Building codes are local or state laws that set standards of construction in buildings to protect the public's health and safety. Violating building codes can subject you to civil liability. Building codes regulate a number of a building's characteristics, including:
- Door height clearances
- Lighting levels
- Sanitary facilities
- Fire safety
- Energy conservation
The best way to ensure your building complies with all applicable building codes is to have the premises inspected by a certified professional engineer. If you intend to construct a building, as opposed to moving in to an older building, you must obtain a building permit. The local inspection agency generally has a checklist of persons whom you need to contact, such as the department of health and safety and the fire department.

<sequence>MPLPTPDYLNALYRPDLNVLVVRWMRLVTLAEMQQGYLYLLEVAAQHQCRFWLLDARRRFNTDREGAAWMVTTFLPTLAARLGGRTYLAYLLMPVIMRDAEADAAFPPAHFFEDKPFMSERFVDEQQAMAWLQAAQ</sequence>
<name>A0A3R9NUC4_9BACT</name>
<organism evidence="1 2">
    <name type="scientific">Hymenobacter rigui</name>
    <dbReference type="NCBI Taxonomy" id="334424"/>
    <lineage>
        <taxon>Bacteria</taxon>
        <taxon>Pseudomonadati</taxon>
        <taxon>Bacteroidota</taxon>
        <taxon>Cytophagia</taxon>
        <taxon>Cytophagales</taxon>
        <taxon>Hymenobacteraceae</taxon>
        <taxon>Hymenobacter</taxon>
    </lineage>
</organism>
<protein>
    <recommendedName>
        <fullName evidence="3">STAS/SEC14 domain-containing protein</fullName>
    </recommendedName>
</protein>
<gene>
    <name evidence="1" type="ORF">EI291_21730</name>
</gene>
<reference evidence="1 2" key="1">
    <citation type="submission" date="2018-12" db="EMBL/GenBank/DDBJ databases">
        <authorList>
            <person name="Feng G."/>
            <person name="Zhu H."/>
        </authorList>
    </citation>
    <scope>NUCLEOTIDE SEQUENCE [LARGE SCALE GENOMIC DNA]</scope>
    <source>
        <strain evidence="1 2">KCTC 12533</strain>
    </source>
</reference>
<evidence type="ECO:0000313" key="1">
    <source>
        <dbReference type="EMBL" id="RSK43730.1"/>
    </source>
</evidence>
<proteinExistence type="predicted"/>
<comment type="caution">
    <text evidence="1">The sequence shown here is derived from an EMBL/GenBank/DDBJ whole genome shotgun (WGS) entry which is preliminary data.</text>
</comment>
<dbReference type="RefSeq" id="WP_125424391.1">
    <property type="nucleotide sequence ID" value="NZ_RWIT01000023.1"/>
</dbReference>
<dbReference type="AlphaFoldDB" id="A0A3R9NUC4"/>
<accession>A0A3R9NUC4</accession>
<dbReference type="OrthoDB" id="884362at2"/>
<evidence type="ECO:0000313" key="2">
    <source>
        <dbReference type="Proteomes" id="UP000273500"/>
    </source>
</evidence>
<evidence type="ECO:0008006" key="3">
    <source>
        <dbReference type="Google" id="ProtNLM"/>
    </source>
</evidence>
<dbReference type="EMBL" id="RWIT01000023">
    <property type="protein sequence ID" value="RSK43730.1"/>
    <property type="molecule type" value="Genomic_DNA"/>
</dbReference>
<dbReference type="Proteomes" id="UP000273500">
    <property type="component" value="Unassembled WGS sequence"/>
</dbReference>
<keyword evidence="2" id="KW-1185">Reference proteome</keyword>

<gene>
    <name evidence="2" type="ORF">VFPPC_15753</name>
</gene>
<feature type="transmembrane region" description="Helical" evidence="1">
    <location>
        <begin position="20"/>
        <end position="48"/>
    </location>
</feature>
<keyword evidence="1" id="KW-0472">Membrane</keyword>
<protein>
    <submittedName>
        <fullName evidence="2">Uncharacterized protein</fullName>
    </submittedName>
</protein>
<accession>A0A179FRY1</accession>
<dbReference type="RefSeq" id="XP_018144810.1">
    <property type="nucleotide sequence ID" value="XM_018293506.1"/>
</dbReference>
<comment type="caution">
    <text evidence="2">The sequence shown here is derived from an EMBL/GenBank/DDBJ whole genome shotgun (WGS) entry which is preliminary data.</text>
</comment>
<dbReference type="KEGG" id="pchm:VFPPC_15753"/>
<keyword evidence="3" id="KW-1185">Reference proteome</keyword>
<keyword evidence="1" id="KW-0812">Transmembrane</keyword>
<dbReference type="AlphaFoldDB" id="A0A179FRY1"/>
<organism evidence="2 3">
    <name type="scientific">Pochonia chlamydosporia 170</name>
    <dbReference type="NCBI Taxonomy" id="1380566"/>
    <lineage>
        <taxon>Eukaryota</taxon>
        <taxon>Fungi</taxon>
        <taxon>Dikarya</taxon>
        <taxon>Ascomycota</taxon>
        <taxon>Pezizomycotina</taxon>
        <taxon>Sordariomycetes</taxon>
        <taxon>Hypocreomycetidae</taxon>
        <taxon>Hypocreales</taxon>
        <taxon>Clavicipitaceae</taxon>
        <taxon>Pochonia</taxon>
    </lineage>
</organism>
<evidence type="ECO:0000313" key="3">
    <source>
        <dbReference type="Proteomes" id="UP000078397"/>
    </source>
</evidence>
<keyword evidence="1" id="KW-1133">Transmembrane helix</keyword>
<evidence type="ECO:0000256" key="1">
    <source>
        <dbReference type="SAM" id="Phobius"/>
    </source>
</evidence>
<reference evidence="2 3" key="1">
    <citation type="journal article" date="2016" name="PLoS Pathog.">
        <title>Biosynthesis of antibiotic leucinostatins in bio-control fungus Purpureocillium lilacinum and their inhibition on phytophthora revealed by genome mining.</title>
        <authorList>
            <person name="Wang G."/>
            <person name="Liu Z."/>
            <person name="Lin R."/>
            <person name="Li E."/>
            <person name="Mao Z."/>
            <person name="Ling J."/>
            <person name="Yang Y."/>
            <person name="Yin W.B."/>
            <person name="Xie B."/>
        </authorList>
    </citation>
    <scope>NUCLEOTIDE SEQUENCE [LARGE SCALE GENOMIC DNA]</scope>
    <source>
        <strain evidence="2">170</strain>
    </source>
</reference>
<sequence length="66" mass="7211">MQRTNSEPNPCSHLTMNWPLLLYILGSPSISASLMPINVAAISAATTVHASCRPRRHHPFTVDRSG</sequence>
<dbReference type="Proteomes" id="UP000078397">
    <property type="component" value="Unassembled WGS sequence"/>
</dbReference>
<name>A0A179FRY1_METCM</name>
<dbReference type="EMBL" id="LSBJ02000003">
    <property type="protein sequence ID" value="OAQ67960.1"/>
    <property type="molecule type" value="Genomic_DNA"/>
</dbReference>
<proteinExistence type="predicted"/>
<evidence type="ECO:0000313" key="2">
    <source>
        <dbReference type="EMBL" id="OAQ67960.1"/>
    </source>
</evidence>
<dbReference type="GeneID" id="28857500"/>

If you are moving into an older building, do not assume that it is up to code. Local jurisdictions often revise their building codes and while the former owner may not have had to comply with the changes to the law, as the new owner you may have to. This may require you to make many improvements to the building in order to be in compliance with the code.
Constructing a building or taking over an older building is a major responsibility. Building codes can be very complicated and require compliance with many agencies. Speak with a real estate attorney with experience in construction law to ensure that your project gets off to the right start.